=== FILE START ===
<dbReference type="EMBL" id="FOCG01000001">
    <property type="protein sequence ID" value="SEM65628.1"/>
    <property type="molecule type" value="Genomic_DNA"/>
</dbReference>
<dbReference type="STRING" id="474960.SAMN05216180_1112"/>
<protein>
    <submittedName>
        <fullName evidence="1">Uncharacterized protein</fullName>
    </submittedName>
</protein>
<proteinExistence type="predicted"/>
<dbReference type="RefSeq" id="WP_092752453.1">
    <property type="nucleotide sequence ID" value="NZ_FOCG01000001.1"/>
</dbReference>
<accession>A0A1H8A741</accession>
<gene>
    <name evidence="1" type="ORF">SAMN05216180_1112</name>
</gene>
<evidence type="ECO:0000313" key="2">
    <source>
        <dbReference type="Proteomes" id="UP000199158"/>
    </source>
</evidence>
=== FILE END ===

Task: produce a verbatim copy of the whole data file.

<dbReference type="EMBL" id="FOCG01000001">
    <property type="protein sequence ID" value="SEM65628.1"/>
    <property type="molecule type" value="Genomic_DNA"/>
</dbReference>
<dbReference type="STRING" id="474960.SAMN05216180_1112"/>
<protein>
    <submittedName>
        <fullName evidence="1">Uncharacterized protein</fullName>
    </submittedName>
</protein>
<proteinExistence type="predicted"/>
<dbReference type="RefSeq" id="WP_092752453.1">
    <property type="nucleotide sequence ID" value="NZ_FOCG01000001.1"/>
</dbReference>
<accession>A0A1H8A741</accession>
<gene>
    <name evidence="1" type="ORF">SAMN05216180_1112</name>
</gene>
<evidence type="ECO:0000313" key="2">
    <source>
        <dbReference type="Proteomes" id="UP000199158"/>
    </source>
</evidence>